Today the Catholic Church celebrates the memorial of St. John Neumann. Neumann is considered a pivotal figure in the spread of Catholic education in the United States, as he was what first to organize a diocesan Catholic school system and, as bishop, he increased the number of Catholic schools in his diocese to 100 (from 2).
I attended Catholic grade school and high school in Brooklyn, New York. For all of the jokes and stories we told (and continue to tell) about the nuns – the one we called Bulldog, the one in whose classroom we always changed the clock, the one old enough to have been old when she taught my mother the same subject she taught me – I am incredibly grateful for the education I received in Catholic school. Doubtless the classroom set-up (fifty desks arranged in rows in each room) would be frowned upon today. Without question the level (and form) of discipline would not be tolerated. Certainly in the upper grades we lacked anywhere near the number of elective courses my daughter can choose from in her public high school here in Minnesota. To be sure I shake my head today at some of the practices promoted in my Catholic school days (pooling our pennies to save “pagan” babies, who we identified by name on little cut out figures taped on the side walls of the classroom, ranks high on the list).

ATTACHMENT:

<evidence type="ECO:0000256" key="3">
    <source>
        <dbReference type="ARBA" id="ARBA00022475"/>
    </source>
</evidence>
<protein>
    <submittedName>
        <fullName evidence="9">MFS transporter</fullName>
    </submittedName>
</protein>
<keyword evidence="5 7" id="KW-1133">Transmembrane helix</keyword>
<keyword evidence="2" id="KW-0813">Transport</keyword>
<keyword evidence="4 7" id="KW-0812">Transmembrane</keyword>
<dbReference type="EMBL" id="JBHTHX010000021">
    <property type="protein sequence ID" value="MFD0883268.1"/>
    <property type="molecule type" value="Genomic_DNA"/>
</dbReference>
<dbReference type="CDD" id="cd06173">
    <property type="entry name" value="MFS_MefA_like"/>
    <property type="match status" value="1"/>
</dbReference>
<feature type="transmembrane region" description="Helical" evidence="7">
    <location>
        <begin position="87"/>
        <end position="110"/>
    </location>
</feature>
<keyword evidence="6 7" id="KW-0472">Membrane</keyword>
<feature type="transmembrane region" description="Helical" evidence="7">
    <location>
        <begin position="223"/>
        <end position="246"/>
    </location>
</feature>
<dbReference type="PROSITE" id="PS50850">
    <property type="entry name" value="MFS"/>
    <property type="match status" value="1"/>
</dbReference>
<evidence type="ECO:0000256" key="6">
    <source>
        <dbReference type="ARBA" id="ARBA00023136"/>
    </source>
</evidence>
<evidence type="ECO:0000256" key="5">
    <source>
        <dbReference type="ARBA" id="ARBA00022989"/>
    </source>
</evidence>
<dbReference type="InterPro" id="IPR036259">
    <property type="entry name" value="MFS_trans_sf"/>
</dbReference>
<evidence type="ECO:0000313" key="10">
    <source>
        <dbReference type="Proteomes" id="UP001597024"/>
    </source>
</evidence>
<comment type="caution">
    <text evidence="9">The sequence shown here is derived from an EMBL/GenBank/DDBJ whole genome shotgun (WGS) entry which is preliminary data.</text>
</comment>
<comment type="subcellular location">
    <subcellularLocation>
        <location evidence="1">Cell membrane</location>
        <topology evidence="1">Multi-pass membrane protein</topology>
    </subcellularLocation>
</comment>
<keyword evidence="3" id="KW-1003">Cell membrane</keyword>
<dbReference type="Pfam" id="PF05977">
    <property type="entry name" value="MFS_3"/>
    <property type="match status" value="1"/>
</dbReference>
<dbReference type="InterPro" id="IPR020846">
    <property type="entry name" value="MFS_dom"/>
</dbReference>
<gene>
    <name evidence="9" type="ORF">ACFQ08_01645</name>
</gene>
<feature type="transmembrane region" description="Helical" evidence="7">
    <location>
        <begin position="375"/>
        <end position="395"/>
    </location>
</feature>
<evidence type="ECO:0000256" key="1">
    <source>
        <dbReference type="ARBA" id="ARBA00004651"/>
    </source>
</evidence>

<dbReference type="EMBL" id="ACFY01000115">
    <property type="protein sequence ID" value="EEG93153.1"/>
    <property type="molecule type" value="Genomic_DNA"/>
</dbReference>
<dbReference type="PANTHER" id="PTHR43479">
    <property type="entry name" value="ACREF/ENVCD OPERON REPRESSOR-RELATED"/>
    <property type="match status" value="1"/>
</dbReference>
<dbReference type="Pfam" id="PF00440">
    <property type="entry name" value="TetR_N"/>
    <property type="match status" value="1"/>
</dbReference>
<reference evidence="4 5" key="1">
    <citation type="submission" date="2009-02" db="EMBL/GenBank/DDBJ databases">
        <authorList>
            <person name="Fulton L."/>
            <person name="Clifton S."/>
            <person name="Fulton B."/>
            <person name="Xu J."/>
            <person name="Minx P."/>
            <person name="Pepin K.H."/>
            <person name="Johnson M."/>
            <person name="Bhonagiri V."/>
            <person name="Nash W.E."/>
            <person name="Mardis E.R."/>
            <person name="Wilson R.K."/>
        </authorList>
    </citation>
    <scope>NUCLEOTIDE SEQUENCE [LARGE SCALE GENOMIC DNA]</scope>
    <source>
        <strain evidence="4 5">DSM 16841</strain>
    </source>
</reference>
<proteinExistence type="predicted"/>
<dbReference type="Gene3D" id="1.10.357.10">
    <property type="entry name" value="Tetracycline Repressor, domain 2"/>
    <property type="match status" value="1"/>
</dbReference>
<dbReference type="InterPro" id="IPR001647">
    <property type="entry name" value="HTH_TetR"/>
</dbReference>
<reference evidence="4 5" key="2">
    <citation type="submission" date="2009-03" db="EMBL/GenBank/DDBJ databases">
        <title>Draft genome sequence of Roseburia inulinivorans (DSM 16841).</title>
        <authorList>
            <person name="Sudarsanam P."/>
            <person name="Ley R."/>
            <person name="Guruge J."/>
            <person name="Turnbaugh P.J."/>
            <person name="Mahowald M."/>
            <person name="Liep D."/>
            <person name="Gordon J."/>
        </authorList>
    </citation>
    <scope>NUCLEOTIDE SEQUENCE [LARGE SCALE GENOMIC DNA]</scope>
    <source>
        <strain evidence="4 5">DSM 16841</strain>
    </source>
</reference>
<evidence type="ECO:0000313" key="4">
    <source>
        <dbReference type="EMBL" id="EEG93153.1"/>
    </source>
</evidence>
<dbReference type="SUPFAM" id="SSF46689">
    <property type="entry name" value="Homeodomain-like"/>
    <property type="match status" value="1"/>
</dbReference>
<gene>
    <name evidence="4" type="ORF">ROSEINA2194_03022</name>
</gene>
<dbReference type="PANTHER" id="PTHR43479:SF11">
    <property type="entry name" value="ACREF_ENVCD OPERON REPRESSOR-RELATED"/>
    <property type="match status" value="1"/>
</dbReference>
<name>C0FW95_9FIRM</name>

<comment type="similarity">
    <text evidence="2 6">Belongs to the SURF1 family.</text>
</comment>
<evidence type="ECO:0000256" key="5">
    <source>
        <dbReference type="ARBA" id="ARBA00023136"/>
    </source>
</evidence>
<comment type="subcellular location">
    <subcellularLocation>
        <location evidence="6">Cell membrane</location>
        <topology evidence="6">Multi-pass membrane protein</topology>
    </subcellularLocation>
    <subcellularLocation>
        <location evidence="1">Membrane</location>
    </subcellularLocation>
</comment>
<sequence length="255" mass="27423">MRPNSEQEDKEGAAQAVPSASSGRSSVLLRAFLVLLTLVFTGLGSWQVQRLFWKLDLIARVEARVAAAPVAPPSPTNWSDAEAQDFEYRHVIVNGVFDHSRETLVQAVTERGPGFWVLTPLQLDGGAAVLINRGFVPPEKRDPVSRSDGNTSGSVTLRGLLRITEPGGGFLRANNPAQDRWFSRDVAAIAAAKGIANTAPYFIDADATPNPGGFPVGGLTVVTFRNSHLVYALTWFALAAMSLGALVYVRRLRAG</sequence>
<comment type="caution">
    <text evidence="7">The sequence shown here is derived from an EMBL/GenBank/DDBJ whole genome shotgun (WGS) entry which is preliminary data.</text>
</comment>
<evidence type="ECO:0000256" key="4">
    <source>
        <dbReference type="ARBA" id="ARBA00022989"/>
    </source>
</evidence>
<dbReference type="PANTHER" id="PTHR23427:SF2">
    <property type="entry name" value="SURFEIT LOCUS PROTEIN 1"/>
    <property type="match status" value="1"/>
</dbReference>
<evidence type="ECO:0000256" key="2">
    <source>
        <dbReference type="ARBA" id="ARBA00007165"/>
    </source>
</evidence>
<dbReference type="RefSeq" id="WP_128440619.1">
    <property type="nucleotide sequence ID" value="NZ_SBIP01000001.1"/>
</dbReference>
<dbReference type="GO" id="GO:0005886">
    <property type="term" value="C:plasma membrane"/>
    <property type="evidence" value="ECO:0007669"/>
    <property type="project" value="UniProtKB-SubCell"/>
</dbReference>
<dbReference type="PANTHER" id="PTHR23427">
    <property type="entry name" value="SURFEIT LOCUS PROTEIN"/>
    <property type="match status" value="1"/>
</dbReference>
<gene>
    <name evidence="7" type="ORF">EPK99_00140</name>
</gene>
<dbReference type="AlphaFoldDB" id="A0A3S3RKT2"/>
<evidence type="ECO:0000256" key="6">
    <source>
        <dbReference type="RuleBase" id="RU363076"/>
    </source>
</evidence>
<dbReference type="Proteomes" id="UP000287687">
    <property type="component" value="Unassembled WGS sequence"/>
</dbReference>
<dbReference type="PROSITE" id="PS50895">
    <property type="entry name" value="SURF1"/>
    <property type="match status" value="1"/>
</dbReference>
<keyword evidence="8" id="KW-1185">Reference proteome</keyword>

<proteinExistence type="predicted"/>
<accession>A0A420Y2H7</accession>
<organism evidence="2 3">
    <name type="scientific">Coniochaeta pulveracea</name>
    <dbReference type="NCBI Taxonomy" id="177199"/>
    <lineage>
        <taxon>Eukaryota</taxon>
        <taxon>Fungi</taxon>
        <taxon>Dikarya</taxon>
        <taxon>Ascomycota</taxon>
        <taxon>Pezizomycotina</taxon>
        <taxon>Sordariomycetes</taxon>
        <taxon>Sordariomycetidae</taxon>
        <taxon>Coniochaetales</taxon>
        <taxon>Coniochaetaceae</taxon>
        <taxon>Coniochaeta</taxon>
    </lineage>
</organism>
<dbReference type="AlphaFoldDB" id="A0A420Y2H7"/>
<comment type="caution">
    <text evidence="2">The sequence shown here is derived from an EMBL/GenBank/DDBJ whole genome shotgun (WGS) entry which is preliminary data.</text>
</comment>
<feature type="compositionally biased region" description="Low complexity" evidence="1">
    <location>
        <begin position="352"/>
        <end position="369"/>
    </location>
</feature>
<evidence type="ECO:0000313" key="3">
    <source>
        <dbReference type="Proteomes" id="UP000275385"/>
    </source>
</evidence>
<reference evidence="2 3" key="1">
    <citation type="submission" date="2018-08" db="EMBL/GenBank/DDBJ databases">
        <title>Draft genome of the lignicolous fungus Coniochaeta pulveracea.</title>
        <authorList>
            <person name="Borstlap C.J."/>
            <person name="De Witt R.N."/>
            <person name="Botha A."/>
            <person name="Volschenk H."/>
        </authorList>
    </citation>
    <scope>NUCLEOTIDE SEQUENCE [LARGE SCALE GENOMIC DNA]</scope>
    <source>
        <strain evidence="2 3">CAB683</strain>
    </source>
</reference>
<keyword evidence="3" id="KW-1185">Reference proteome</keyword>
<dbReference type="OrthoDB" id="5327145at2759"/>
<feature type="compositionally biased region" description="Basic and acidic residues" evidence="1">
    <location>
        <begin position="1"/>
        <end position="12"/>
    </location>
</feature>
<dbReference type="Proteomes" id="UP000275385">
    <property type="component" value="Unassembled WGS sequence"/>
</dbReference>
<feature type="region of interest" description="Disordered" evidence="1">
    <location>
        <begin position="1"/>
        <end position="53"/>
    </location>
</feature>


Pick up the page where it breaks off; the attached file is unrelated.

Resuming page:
But we learned. We recieved a good education in the “secular” subjects we would have been taught in any other school. And we received a good grounding in our faith, and regular religious devotions were part of school life. I’m not suggesting there weren’t flaws, particularly in high school religion, which by senior year was largely “marriage prep” and which was woefully inadequate to deal with the questions some of us had. But, I benefitted tremendously from the education and the faith community.
And so today I’ll say a prayer of thanksgiving of the work for St. John Neumann and for the work of those who continue his work in fostering Catholic school education, in this country and elsewhere in the world.